It’s great to see so many of you here today.
I hope I’m not being presumptuous by saying that your presence here means that we all share a common understanding – and a common objective.
Everyone here understands we need to follow the science – man-made climate change is real, is already happening, and represents one of the most serious threats facing the UK, and the planet as a whole.
The more we see the effects of climate change already happening around us, the more we understand the future risks.
For the UK, the main direct risks from climate change are likely to come from extreme weather, such as flooding, disrupting services and damaging property and health.
But in other parts of the world the impacts could be more severe– desertification, coastal inundation, sparking mass migration of people – food shortages, water shortages, competition for land and resources that can spark conflict and state failure.
Potentially – a more brutal and dangerous world.
We in the UK should be concerned about this future.
Well, not only do we have a responsibility as part of the global family of nations –we also have direct self-interest.
We are an open trading nation and our prosperity is inextricably linked to world markets.
More extreme climate change impacts in other parts of the world will have a profound effect on our prosperity and our very way of life.
I believe our shared objective must be to limit climate change to the 2 degrees that the evidence says will avoid the most extreme impacts.
This year will be a watershed moment in meeting that objective.
In December governments from around the world will work in Paris to secure a new legally binding, global climate change agreement, with emissions reductions commitments from all countries.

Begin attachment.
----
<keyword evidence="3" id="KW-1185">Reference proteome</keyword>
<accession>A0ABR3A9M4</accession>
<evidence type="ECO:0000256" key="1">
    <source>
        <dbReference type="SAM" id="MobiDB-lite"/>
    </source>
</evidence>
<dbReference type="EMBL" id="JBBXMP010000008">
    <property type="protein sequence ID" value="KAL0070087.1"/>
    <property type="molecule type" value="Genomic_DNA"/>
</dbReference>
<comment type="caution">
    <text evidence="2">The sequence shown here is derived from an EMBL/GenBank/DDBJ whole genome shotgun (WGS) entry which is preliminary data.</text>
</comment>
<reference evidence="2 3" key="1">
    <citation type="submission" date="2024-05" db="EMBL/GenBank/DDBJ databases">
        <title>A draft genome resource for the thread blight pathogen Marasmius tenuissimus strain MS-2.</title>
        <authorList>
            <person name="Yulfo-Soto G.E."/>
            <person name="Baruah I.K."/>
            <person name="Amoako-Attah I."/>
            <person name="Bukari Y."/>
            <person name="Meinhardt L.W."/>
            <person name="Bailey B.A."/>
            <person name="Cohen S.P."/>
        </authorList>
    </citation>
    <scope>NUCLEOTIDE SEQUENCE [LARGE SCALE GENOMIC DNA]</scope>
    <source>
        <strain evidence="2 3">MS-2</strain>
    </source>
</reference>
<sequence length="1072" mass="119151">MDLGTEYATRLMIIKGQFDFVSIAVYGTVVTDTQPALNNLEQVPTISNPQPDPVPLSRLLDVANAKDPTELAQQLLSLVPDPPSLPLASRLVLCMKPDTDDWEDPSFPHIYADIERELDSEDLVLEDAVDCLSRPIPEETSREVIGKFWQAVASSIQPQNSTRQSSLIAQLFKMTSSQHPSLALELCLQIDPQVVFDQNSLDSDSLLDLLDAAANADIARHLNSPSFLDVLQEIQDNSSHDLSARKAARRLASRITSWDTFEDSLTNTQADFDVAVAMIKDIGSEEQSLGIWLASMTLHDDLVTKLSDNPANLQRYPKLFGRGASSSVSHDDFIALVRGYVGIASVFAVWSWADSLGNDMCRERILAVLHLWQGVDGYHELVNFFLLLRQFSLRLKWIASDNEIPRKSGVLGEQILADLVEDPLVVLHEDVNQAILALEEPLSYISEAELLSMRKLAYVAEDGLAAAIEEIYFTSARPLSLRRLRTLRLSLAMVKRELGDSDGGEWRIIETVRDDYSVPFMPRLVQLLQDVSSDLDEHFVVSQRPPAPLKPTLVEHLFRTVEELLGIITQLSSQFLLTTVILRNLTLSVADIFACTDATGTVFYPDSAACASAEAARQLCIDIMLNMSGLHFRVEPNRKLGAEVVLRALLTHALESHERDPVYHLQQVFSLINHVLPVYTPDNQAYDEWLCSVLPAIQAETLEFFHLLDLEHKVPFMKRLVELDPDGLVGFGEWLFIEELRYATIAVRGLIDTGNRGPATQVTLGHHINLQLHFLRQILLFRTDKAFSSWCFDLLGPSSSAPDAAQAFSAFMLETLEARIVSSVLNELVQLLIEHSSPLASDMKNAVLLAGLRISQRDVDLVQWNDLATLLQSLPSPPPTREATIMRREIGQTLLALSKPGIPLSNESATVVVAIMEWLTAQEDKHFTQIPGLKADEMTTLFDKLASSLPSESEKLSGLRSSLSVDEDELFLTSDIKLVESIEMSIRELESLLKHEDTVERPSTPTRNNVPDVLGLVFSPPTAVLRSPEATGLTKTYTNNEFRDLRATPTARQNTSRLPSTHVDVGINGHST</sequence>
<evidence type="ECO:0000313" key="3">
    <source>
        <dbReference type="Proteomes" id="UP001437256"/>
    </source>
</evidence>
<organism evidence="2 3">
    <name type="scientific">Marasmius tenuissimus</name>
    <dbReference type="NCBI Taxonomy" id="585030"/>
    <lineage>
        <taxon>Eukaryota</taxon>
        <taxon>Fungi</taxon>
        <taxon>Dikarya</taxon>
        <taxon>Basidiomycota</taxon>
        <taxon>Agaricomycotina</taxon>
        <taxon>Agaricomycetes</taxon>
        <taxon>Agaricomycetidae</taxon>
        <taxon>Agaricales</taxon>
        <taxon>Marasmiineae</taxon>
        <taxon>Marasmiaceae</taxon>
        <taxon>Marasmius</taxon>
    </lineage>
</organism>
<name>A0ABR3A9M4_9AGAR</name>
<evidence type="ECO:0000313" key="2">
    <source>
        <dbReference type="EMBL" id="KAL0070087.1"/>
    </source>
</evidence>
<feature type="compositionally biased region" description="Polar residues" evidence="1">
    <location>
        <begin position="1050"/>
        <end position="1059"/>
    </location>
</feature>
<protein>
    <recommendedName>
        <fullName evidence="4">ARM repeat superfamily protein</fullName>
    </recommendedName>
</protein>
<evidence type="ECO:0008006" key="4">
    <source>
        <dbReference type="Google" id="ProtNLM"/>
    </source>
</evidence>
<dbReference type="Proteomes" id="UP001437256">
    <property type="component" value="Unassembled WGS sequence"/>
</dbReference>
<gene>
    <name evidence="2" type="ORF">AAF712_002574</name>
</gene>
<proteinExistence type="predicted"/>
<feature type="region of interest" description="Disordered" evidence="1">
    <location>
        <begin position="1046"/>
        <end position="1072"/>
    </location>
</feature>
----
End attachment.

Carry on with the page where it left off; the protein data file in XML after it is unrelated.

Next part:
It’s not quite the world’s last hope.
And it won’t be the end of the story.
But failure to seize the opportunity that Paris gives us would mean costs would be greater and risks higher.
We can do both economic growth and tackle climate change and we need to demonstrate this to people.
This tool – the global 2050 calculator - will energise the debate.
So everything we can humanly do between now and then to make an ambitious agreement in Paris possible must be done.
Today we share a new, innovative tool - the Global Calculator – that we hope will help energise and improve the global climate debate.
It will do so by showing us what we need to do to meet the two important aims - to support economic development and tackle climate change at the same time.
To keep up the pressure for action, we need people to understand the problem and to embrace the solution.
We need to help people focus on the solutions that work, that add up, that keep the global temperature rise within 2 degrees C.
The UK’s approach has been to set in law an ambitious target to reduce emissions by 80% by 2050.
In our 2011 strategy, “The Carbon Plan”, we looked at the options using the “UK 2050 Calculator”.
The UK Calculator is a simple and transparent online tool developed by my department to help people look at scenarios from a UK perspective.
It allows anyone to explore all the potential energy futures for the UK to 2050, and the impacts on energy security, costs, land use, air quality and emissions.
As well as its uses inside my Department, the UK Calculator has proved useful outside government.